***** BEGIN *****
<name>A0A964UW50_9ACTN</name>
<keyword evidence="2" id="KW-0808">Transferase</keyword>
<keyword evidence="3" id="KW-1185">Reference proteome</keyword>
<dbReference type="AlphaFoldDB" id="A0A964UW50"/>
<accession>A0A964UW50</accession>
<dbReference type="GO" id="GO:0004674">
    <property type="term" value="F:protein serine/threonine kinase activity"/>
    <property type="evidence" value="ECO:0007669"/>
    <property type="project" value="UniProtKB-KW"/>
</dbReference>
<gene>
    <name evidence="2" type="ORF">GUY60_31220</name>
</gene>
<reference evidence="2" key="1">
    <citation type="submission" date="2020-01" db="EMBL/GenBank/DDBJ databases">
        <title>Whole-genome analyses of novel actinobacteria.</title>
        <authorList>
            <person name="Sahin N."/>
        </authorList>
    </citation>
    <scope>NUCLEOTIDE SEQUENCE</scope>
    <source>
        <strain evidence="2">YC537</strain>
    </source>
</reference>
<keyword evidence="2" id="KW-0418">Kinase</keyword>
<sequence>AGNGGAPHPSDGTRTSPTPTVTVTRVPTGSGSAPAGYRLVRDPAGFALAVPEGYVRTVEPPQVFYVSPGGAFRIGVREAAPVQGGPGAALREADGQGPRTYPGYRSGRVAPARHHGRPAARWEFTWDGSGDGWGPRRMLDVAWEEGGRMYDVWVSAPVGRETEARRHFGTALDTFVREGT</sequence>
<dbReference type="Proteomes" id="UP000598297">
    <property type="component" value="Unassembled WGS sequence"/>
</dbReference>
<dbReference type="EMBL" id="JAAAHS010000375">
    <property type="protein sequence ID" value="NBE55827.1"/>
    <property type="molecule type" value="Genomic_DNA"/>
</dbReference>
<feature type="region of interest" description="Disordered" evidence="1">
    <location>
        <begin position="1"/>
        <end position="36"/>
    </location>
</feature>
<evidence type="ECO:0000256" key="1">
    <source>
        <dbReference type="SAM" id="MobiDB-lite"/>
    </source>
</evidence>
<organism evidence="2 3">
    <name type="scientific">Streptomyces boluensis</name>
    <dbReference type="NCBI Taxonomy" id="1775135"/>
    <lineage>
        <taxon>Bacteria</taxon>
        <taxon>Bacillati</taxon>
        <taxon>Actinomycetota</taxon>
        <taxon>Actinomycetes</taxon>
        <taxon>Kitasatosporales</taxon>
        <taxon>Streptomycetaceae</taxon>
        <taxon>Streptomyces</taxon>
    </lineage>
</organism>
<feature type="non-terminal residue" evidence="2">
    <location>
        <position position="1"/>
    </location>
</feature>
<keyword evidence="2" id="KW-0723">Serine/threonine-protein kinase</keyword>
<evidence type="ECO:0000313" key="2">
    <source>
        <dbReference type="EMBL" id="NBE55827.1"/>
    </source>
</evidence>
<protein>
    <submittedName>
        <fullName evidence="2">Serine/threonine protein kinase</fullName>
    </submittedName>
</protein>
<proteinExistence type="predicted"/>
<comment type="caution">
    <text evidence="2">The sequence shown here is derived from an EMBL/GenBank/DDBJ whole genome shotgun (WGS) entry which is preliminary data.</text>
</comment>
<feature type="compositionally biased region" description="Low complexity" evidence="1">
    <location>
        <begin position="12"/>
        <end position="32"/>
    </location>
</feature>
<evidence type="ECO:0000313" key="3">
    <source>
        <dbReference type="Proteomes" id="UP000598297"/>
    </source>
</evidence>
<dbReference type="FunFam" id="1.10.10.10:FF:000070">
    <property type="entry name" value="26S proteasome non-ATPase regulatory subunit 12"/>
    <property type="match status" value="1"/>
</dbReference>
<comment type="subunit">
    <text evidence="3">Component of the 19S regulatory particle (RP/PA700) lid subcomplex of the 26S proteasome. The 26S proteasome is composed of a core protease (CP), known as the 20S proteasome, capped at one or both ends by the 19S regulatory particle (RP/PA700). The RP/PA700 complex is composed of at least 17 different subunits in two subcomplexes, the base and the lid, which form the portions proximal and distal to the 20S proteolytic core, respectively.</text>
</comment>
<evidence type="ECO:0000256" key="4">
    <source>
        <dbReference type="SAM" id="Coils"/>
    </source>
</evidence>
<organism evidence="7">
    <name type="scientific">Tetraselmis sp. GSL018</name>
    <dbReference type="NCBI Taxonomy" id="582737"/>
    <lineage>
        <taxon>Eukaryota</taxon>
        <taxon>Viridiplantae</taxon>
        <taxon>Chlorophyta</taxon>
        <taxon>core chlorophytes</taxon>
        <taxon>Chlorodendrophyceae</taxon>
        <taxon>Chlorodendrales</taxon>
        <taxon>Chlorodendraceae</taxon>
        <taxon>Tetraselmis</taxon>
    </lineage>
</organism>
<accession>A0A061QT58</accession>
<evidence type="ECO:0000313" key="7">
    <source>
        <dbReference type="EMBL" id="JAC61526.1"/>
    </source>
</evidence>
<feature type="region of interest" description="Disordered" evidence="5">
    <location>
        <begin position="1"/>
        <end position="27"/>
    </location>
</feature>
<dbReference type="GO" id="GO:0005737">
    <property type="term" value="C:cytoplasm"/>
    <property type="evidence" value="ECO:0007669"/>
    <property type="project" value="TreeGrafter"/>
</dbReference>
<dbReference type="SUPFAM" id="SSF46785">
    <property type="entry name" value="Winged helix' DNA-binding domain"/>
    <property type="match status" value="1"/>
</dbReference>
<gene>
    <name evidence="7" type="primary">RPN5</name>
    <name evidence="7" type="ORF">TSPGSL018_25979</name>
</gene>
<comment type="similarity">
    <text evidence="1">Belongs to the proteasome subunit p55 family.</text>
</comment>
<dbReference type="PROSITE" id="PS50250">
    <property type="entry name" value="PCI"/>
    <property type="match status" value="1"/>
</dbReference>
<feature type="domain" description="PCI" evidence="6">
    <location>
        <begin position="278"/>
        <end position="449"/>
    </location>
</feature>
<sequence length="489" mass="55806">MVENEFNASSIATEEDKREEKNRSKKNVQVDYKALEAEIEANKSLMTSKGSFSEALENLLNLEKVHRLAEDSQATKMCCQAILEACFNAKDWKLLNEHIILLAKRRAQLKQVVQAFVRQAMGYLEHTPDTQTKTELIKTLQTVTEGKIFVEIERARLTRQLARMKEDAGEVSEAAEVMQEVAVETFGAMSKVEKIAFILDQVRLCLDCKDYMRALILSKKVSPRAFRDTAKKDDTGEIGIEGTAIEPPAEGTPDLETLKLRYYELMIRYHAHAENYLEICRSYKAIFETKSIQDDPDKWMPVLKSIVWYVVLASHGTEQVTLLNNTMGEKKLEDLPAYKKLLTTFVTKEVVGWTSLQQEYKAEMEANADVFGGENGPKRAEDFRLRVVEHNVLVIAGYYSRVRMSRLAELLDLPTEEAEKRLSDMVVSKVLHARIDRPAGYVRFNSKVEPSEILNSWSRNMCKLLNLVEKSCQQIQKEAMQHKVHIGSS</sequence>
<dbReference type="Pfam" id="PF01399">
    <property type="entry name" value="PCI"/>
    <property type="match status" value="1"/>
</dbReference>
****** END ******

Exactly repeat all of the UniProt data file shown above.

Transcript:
<name>A0A964UW50_9ACTN</name>
<keyword evidence="2" id="KW-0808">Transferase</keyword>
<keyword evidence="3" id="KW-1185">Reference proteome</keyword>
<dbReference type="AlphaFoldDB" id="A0A964UW50"/>
<accession>A0A964UW50</accession>
<dbReference type="GO" id="GO:0004674">
    <property type="term" value="F:protein serine/threonine kinase activity"/>
    <property type="evidence" value="ECO:0007669"/>
    <property type="project" value="UniProtKB-KW"/>
</dbReference>
<gene>
    <name evidence="2" type="ORF">GUY60_31220</name>
</gene>
<reference evidence="2" key="1">
    <citation type="submission" date="2020-01" db="EMBL/GenBank/DDBJ databases">
        <title>Whole-genome analyses of novel actinobacteria.</title>
        <authorList>
            <person name="Sahin N."/>
        </authorList>
    </citation>
    <scope>NUCLEOTIDE SEQUENCE</scope>
    <source>
        <strain evidence="2">YC537</strain>
    </source>
</reference>
<keyword evidence="2" id="KW-0418">Kinase</keyword>
<sequence>AGNGGAPHPSDGTRTSPTPTVTVTRVPTGSGSAPAGYRLVRDPAGFALAVPEGYVRTVEPPQVFYVSPGGAFRIGVREAAPVQGGPGAALREADGQGPRTYPGYRSGRVAPARHHGRPAARWEFTWDGSGDGWGPRRMLDVAWEEGGRMYDVWVSAPVGRETEARRHFGTALDTFVREGT</sequence>
<dbReference type="Proteomes" id="UP000598297">
    <property type="component" value="Unassembled WGS sequence"/>
</dbReference>
<dbReference type="EMBL" id="JAAAHS010000375">
    <property type="protein sequence ID" value="NBE55827.1"/>
    <property type="molecule type" value="Genomic_DNA"/>
</dbReference>
<feature type="region of interest" description="Disordered" evidence="1">
    <location>
        <begin position="1"/>
        <end position="36"/>
    </location>
</feature>
<evidence type="ECO:0000256" key="1">
    <source>
        <dbReference type="SAM" id="MobiDB-lite"/>
    </source>
</evidence>
<organism evidence="2 3">
    <name type="scientific">Streptomyces boluensis</name>
    <dbReference type="NCBI Taxonomy" id="1775135"/>
    <lineage>
        <taxon>Bacteria</taxon>
        <taxon>Bacillati</taxon>
        <taxon>Actinomycetota</taxon>
        <taxon>Actinomycetes</taxon>
        <taxon>Kitasatosporales</taxon>
        <taxon>Streptomycetaceae</taxon>
        <taxon>Streptomyces</taxon>
    </lineage>
</organism>
<feature type="non-terminal residue" evidence="2">
    <location>
        <position position="1"/>
    </location>
</feature>
<keyword evidence="2" id="KW-0723">Serine/threonine-protein kinase</keyword>
<evidence type="ECO:0000313" key="2">
    <source>
        <dbReference type="EMBL" id="NBE55827.1"/>
    </source>
</evidence>
<protein>
    <submittedName>
        <fullName evidence="2">Serine/threonine protein kinase</fullName>
    </submittedName>
</protein>
<proteinExistence type="predicted"/>
<comment type="caution">
    <text evidence="2">The sequence shown here is derived from an EMBL/GenBank/DDBJ whole genome shotgun (WGS) entry which is preliminary data.</text>
</comment>
<feature type="compositionally biased region" description="Low complexity" evidence="1">
    <location>
        <begin position="12"/>
        <end position="32"/>
    </location>
</feature>
<evidence type="ECO:0000313" key="3">
    <source>
        <dbReference type="Proteomes" id="UP000598297"/>
    </source>
</evidence>
<dbReference type="FunFam" id="1.10.10.10:FF:000070">
    <property type="entry name" value="26S proteasome non-ATPase regulatory subunit 12"/>
    <property type="match status" value="1"/>
</dbReference>
<comment type="subunit">
    <text evidence="3">Component of the 19S regulatory particle (RP/PA700) lid subcomplex of the 26S proteasome. The 26S proteasome is composed of a core protease (CP), known as the 20S proteasome, capped at one or both ends by the 19S regulatory particle (RP/PA700). The RP/PA700 complex is composed of at least 17 different subunits in two subcomplexes, the base and the lid, which form the portions proximal and distal to the 20S proteolytic core, respectively.</text>
</comment>
<evidence type="ECO:0000256" key="4">
    <source>
        <dbReference type="SAM" id="Coils"/>
    </source>
</evidence>
<organism evidence="7">
    <name type="scientific">Tetraselmis sp. GSL018</name>
    <dbReference type="NCBI Taxonomy" id="582737"/>
    <lineage>
        <taxon>Eukaryota</taxon>
        <taxon>Viridiplantae</taxon>
        <taxon>Chlorophyta</taxon>
        <taxon>core chlorophytes</taxon>
        <taxon>Chlorodendrophyceae</taxon>
        <taxon>Chlorodendrales</taxon>
        <taxon>Chlorodendraceae</taxon>
        <taxon>Tetraselmis</taxon>
    </lineage>
</organism>
<accession>A0A061QT58</accession>
<evidence type="ECO:0000313" key="7">
    <source>
        <dbReference type="EMBL" id="JAC61526.1"/>
    </source>
</evidence>
<feature type="region of interest" description="Disordered" evidence="5">
    <location>
        <begin position="1"/>
        <end position="27"/>
    </location>
</feature>
<dbReference type="GO" id="GO:0005737">
    <property type="term" value="C:cytoplasm"/>
    <property type="evidence" value="ECO:0007669"/>
    <property type="project" value="TreeGrafter"/>
</dbReference>
<dbReference type="SUPFAM" id="SSF46785">
    <property type="entry name" value="Winged helix' DNA-binding domain"/>
    <property type="match status" value="1"/>
</dbReference>
<gene>
    <name evidence="7" type="primary">RPN5</name>
    <name evidence="7" type="ORF">TSPGSL018_25979</name>
</gene>
<comment type="similarity">
    <text evidence="1">Belongs to the proteasome subunit p55 family.</text>
</comment>
<dbReference type="PROSITE" id="PS50250">
    <property type="entry name" value="PCI"/>
    <property type="match status" value="1"/>
</dbReference>
<feature type="domain" description="PCI" evidence="6">
    <location>
        <begin position="278"/>
        <end position="449"/>
    </location>
</feature>
<sequence length="489" mass="55806">MVENEFNASSIATEEDKREEKNRSKKNVQVDYKALEAEIEANKSLMTSKGSFSEALENLLNLEKVHRLAEDSQATKMCCQAILEACFNAKDWKLLNEHIILLAKRRAQLKQVVQAFVRQAMGYLEHTPDTQTKTELIKTLQTVTEGKIFVEIERARLTRQLARMKEDAGEVSEAAEVMQEVAVETFGAMSKVEKIAFILDQVRLCLDCKDYMRALILSKKVSPRAFRDTAKKDDTGEIGIEGTAIEPPAEGTPDLETLKLRYYELMIRYHAHAENYLEICRSYKAIFETKSIQDDPDKWMPVLKSIVWYVVLASHGTEQVTLLNNTMGEKKLEDLPAYKKLLTTFVTKEVVGWTSLQQEYKAEMEANADVFGGENGPKRAEDFRLRVVEHNVLVIAGYYSRVRMSRLAELLDLPTEEAEKRLSDMVVSKVLHARIDRPAGYVRFNSKVEPSEILNSWSRNMCKLLNLVEKSCQQIQKEAMQHKVHIGSS</sequence>
<dbReference type="Pfam" id="PF01399">
    <property type="entry name" value="PCI"/>
    <property type="match status" value="1"/>
</dbReference>